Surely You're Joking, Mr. Feynman! | Adventures of a Curious Character by Richard Feynman
24 December, 2020 - 11 min read
I. Brief Summary
Richard Feynman, a Nobel Prize laureate was surely a curious character. An indeed a mischievous character filled with passion to explore new things. He dabbled into art and music. He sold his art and performed in front of several audiences. He traveled the world. He was deeply philosophical and held integrity of science to its highest standards. He contributed to quantum mechanics as a physicist. He also assisted in the development of atomic bomb during the World War II. He was most importantly an educator. He had this infectious way of solving everything around him. He loved to pull pranks on everyone and the book is filled with those stories. The book is very accessible, with little technical physics. He shares his views on how to deal with the world around you.
II. Big Ideas
Feynman applied first principles to every argument. For example when Feynman was asked whether a brick is an essential object. His response:
- What I had intended to do was to find out whether they thought theoretical constructs were essential objects? The electron is a theory that we use; it is so useful in understanding the way nature works that we can almost call it real. I wanted to make the idea of a theory clear by analogy. In the case of the brick, my next question was going to be, “What about the inside of the brick?”—and I would then point out that no one has ever seen the inside of the brick. Every time you break the brick, you only see a surface. That the brick has an inside is a simple theory which helps us understand things better. The theory of electrons is analogous. So I began by asking, “Is a brick an essential object?”
Feynman on experimenting and playing:
- When I was a kid I had a “lab.” It wasn't a laboratory in the sense that I would measure, or do important experiments. Instead, I would play: I'd make a motor, I'd make a gadget that would go off when something passed a photocell, I'd calculate a little bit for the lamp bank, a series of switches and bulbs I used as resistors to take control voltages.
- Physics disgusts me a little bit now, but I used to enjoy doing physics. Why did I enjoy it? I used to play with it. I used to do whatever I felt like doing—or didn't have to do with whether it was important for the development of nuclear physics, but whether it was interesting and amusing for me to play with...I didn't have to do it; it wasn't important for the future of science; somebody else had already done it. That didn't make any difference: I'd invent things and play with things for my own entertainment. So I got this new attitude. Now that I am burned out and I'll never accomplish anything.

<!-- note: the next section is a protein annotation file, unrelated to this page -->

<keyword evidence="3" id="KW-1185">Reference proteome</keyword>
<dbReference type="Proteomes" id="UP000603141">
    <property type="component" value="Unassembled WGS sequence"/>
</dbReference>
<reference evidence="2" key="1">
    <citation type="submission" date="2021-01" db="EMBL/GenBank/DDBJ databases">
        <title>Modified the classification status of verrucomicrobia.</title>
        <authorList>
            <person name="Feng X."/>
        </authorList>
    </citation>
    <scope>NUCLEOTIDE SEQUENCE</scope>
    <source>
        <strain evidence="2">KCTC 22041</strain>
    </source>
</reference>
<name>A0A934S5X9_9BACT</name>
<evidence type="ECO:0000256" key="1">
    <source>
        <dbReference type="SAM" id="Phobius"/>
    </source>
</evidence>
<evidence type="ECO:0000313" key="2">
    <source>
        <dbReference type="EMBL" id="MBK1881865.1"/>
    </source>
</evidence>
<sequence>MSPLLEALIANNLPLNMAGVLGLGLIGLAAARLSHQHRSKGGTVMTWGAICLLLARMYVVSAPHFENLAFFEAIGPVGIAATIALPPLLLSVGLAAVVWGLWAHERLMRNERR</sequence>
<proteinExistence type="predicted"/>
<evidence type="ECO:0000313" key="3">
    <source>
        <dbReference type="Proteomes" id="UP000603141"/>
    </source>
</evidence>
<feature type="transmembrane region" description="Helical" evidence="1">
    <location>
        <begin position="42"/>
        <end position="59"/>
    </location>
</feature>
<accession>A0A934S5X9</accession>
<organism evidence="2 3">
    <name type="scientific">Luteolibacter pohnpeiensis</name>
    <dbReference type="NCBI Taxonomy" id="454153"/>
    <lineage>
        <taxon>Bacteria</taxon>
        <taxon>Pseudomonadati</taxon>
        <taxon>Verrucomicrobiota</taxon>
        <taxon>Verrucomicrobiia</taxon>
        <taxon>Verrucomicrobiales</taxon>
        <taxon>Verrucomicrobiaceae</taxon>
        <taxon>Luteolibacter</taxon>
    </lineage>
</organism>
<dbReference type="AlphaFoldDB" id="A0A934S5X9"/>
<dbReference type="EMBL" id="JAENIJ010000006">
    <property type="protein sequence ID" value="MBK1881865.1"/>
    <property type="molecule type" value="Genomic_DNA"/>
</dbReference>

- It was effortless. It was easy to play with these things. It was like uncorking a bottle: Everything flowed out effortlessly. I almost tried to resist it! There was no importance to what I was doing, but ultimately there was. The diagrams and the whole business that I got the Nobel Prize for came from the piddling around with the wobbling plate.
Feynman on personal responsibility of others and removing the feeling of guilt:
- Von Neumann gave me an interesting idea: that you don't have to be responsible for the world that you're in. So I have developed a very powerful sense of social irresponsibility as a result of Von Neumann's advice. It made me very happy ever since.
- It was a brilliant idea: You have no responsibility to live up to what other people thing you ought to accomplish. I have no responsibility to be like they expect me to be. It's their mistake, not my failing.
Feynman on teaching elementary knowledge:
- If you're a teaching a class, you can think about the elementary things that you know very well. These things are kind of fun and delightful. It doesn't do any harm to think them over again. Is there a better way to present them? Are there any new problems associated with them? The elementary things are easy to think about; if you can't think of a new thought, no harm done; what you thought about it before is good enough for the class. If you do think of something new, you are rather pleased that you have a new way of looking at it.
Feynman on learning and memorization:
- Students had memorized everything, but they didn't know what anything meant.
- Everything was entirely memorized, yet nothing had been translated into meaningful words.
- I explained how useful it was to work together, to discuss the questions, to talk it over, but they wouldn't do that either, because they would be losing face if they had to ask someone else. It was pitiful! All the work they did, intelligent people, but they got themselves into this funny state of mind, this strange kind of self-propagating “education” which is meaningless, utterly meaningless.
Feynman's conversation on art vs science with his artist friend Jirayr Zorthian:
- Artists are lost: they don't have any subject! They used to have the religious subjects, but they lost their religion and now they haven't gotten anything. They don't understand the technical world they live in; they don't know anything about the beauty of the real world—the scientific world—so they don't have anything in their hearts to paint.
- Jerry would reply that artists don't need to have physical subject; there are many emotions that can be expressed through art. Besides, art can be abstract. Furthermore, scientists destroy the beauty of nature when they pick it apart and turn it into mathematical equations.
Feynman on ethics:
- I used to give philosophical talks about science—how science satisfies curiosity, how it gives you a new world view, how it gives man the ability to do things, how it gives him power—and the question is, in view of the recent development of the atomic bomb, it is a good idea to give man that much power?